Dr Sue Goldstein visits Salzburg Global Seminar "Hooked on Health Care: Designing strategies for Better Health"

As a follow on of a meeting that was held in London about measuring Social and Behaviour Change I was invited to a “Salzburg Global Seminar” entitled “Hooked on Health Care: Designing strategies for Better Health.

It was funded by the Robert Wood Johnson Foundation and the Salzburg Global Seminar itself. It is unclear how the participants were selected – there were people from many different health services, from funding agencies, from numerous countries, from business and even an architect interested in creating healthy spaces.

The workshop was held in an old castle (Schloss) – a beautiful old building that originally built by a Bishop and then owned by a Jewish art collector before being taken over by the Nazis.

After the end of the war the house went back to the family who decided to use it for global understanding and dialogue.

The programme

The programme started at 4pm on the Saturday and the introductions, overview of what the next days would entail and words from funders etc. were held. We went on to 7pm and then were given a tour of the Schloss. I thought it rather clever to start in the late afternoon as it meant that one could really get down to work the next day.

The following days were a mixture of panel discussions and then engagement with the audience (us). The discussions were about why there is not more focus on health and only on health care. (i.e. why not health promotion).

What was really interesting was the reporting and documentation of the process. There was a woman there who (also a guest) wrote on huge pieces of paper as people talked but it wasn’t only writing she summarised, drew pictures etc. really clever and a brilliant summary. It might be a really useful technique for very visual people i.e those who don’t like reading.

Another interesting aspect was that every day the staff produced a newsletter about what happened the previous day. Very impressive it was always ready the next day.

There was a lot of tweeting.

A third method of interest was the knowledge café- this was in the evening event and despite my scepticism it really worked well. There were 6 tables set out with 6 hosts to lead a discussion about a particular issue. The discussions were limited to about 30 mins. The “audience” or participants were able to attend 3 of the stations and engage with experts about their subjects.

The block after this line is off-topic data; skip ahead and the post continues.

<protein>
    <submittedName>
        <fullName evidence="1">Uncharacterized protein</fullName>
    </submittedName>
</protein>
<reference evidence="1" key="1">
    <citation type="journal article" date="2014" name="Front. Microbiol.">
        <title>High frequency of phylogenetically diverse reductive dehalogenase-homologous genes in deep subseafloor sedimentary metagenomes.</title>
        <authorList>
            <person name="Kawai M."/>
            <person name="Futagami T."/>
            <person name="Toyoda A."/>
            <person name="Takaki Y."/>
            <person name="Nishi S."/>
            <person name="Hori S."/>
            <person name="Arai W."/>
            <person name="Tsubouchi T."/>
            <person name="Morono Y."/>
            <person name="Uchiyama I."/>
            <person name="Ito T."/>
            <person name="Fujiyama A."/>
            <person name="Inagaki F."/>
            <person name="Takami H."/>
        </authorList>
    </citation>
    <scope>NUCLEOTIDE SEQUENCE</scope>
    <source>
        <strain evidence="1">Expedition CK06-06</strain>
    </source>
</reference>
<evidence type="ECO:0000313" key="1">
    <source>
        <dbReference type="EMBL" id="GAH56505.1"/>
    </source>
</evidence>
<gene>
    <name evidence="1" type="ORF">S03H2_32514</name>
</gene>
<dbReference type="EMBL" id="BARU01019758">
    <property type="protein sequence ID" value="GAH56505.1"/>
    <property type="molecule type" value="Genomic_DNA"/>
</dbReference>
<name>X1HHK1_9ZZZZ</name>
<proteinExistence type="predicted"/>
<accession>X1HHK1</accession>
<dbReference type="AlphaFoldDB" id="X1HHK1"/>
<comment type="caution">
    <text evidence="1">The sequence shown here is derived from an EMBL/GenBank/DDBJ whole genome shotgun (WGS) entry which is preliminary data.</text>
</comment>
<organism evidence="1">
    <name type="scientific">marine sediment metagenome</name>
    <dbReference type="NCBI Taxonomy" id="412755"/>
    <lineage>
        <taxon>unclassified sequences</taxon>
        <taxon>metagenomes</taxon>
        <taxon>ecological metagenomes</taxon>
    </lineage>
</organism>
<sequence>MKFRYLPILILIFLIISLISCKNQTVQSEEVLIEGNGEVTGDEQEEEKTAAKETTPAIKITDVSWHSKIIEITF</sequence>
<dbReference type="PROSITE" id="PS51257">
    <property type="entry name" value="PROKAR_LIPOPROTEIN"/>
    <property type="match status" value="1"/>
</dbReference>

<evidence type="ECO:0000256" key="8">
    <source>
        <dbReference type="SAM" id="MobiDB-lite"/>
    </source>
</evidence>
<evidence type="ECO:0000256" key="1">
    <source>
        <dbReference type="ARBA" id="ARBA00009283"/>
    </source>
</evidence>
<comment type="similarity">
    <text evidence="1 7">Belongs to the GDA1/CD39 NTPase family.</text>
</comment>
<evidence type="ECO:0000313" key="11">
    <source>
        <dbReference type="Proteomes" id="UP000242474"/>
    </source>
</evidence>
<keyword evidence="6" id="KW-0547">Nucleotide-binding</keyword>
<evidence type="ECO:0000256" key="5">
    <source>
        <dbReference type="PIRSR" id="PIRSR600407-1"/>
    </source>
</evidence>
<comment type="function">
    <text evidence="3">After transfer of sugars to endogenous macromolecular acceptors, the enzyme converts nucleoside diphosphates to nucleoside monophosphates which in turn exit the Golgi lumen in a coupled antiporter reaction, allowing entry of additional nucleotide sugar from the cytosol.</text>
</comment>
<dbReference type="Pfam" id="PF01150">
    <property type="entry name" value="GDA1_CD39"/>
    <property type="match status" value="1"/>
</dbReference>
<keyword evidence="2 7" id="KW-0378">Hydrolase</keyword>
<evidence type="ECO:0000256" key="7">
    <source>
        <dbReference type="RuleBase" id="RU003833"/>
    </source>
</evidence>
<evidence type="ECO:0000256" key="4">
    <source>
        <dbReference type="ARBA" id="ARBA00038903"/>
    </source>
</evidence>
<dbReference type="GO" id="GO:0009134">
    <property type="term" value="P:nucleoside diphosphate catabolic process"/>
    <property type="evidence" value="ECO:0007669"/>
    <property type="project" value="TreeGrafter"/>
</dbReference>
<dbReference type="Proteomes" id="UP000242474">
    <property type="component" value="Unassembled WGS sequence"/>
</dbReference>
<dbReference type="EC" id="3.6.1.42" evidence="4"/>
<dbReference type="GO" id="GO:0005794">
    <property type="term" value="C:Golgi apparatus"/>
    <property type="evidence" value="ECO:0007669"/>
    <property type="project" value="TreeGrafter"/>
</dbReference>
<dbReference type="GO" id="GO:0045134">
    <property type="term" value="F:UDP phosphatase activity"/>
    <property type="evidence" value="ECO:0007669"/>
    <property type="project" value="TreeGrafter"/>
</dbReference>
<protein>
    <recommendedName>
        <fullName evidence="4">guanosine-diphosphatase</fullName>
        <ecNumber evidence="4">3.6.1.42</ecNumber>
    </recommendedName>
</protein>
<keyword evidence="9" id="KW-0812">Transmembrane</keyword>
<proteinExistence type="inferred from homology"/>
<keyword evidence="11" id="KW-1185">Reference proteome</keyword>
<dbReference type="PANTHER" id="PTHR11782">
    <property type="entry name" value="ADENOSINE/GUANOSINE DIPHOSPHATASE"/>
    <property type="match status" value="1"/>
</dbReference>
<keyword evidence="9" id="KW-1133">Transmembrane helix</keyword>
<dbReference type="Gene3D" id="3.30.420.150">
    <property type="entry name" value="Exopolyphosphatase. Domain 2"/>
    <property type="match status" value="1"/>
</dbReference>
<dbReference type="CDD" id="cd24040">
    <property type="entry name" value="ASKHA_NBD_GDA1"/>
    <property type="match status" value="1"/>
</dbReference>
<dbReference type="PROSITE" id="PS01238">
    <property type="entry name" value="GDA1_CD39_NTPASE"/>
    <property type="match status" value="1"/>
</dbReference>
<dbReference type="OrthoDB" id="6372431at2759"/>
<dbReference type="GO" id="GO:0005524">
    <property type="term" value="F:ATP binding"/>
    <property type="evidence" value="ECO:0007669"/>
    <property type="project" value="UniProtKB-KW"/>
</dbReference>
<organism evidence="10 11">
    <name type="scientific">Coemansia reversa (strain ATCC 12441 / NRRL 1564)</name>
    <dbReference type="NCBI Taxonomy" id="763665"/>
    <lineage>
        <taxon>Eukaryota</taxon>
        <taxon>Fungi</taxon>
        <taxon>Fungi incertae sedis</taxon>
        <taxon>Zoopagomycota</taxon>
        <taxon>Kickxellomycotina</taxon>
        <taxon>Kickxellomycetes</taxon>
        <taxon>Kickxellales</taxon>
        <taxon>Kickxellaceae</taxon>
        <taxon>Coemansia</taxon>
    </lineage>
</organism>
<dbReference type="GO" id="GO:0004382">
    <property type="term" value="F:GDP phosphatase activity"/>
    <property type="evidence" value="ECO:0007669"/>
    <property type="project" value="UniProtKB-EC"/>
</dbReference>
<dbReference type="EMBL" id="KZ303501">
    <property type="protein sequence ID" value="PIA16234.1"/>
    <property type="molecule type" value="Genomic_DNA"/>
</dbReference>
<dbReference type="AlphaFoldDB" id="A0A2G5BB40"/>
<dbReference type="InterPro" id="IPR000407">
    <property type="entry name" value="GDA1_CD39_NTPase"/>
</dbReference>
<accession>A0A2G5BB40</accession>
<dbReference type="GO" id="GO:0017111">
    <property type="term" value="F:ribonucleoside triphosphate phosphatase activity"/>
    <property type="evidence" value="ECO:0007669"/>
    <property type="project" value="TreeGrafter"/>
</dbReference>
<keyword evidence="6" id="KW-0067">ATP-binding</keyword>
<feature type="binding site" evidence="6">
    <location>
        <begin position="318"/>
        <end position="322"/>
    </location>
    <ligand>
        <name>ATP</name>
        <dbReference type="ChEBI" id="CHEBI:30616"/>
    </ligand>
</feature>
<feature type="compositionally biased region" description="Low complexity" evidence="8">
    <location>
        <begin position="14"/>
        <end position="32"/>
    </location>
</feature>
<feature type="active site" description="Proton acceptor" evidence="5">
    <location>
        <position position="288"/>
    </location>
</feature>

On day 3 we wrote cards on what was important to us and these were collated and developed into a number of working groups who had to then present to the larger group on day 5 (peer review).

These working groups had a set programme to follow.

The one I attended was about global health equity. In my group were a number of really interesting people including Juan Garay (a Spaniard who previously worked in Africa, then was head of EU health for a while, now works in Mexico); and David Chiriboga an Ecuadorian who was at one time minister of health there). They developed a method of measuring health equity which includes sustainability (i.e. carbon footprint). The book is launching in April. It was really fascinating and I would like to promote the concept and ideas in future.

On day 3 we took the afternoon off and walked into the town of Salzburg – and attended a short concert in Mozart’s birthplace on his own piano.


The food was excellent! The accommodation was fine – a bit overheated. It was really cold there with snow storms and the lake in the grounds of the castle froze while we were there (in the background of the picture below.

I was really privileged to be able to attend this event and found it really stimulating and interesting.

I am attaching the Programme and in appendix 1 there is a description of the different groups.


After five days of intensive debate and collaborative discussion around conceptualizing health outside of health care, how to move on from being hooked on health care, and the role of civil society, public authorities and health justice in health improvement, the Salzburg Global Seminar session Hooked on Health Care: Designing Strategies for Better Health concluded with Fellows in groups presenting their projects that hope to put their words into action.